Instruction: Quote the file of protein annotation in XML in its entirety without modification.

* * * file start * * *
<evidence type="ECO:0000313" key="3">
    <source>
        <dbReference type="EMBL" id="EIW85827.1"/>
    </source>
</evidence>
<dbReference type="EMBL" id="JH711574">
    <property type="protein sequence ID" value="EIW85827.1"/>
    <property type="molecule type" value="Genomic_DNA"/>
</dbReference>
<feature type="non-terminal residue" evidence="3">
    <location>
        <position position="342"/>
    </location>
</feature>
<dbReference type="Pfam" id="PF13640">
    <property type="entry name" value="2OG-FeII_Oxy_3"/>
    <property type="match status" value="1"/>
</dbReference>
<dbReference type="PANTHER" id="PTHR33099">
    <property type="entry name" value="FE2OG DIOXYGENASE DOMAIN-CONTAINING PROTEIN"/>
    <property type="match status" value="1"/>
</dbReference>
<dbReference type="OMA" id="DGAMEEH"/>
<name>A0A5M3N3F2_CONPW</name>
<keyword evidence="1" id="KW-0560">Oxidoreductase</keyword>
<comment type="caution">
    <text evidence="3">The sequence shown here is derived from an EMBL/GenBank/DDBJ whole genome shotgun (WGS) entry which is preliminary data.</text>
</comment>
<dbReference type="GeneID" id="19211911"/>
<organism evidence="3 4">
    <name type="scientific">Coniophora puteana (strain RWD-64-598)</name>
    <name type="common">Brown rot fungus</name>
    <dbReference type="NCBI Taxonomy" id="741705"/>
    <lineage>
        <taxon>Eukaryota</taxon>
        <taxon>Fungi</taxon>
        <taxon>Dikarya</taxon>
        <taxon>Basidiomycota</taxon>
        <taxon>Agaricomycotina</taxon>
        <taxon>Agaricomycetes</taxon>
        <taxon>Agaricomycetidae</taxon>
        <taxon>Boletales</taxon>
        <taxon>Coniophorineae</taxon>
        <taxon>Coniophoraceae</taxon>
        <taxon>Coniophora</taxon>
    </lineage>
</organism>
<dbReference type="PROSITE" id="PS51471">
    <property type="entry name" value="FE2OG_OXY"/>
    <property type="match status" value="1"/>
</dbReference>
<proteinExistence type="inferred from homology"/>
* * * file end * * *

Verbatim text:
<evidence type="ECO:0000313" key="3">
    <source>
        <dbReference type="EMBL" id="EIW85827.1"/>
    </source>
</evidence>
<dbReference type="EMBL" id="JH711574">
    <property type="protein sequence ID" value="EIW85827.1"/>
    <property type="molecule type" value="Genomic_DNA"/>
</dbReference>
<feature type="non-terminal residue" evidence="3">
    <location>
        <position position="342"/>
    </location>
</feature>
<dbReference type="Pfam" id="PF13640">
    <property type="entry name" value="2OG-FeII_Oxy_3"/>
    <property type="match status" value="1"/>
</dbReference>
<dbReference type="PANTHER" id="PTHR33099">
    <property type="entry name" value="FE2OG DIOXYGENASE DOMAIN-CONTAINING PROTEIN"/>
    <property type="match status" value="1"/>
</dbReference>
<dbReference type="OMA" id="DGAMEEH"/>
<name>A0A5M3N3F2_CONPW</name>
<keyword evidence="1" id="KW-0560">Oxidoreductase</keyword>
<comment type="caution">
    <text evidence="3">The sequence shown here is derived from an EMBL/GenBank/DDBJ whole genome shotgun (WGS) entry which is preliminary data.</text>
</comment>
<dbReference type="GeneID" id="19211911"/>
<organism evidence="3 4">
    <name type="scientific">Coniophora puteana (strain RWD-64-598)</name>
    <name type="common">Brown rot fungus</name>
    <dbReference type="NCBI Taxonomy" id="741705"/>
    <lineage>
        <taxon>Eukaryota</taxon>
        <taxon>Fungi</taxon>
        <taxon>Dikarya</taxon>
        <taxon>Basidiomycota</taxon>
        <taxon>Agaricomycotina</taxon>
        <taxon>Agaricomycetes</taxon>
        <taxon>Agaricomycetidae</taxon>
        <taxon>Boletales</taxon>
        <taxon>Coniophorineae</taxon>
        <taxon>Coniophoraceae</taxon>
        <taxon>Coniophora</taxon>
    </lineage>
</organism>
<dbReference type="PROSITE" id="PS51471">
    <property type="entry name" value="FE2OG_OXY"/>
    <property type="match status" value="1"/>
</dbReference>
<proteinExistence type="inferred from homology"/>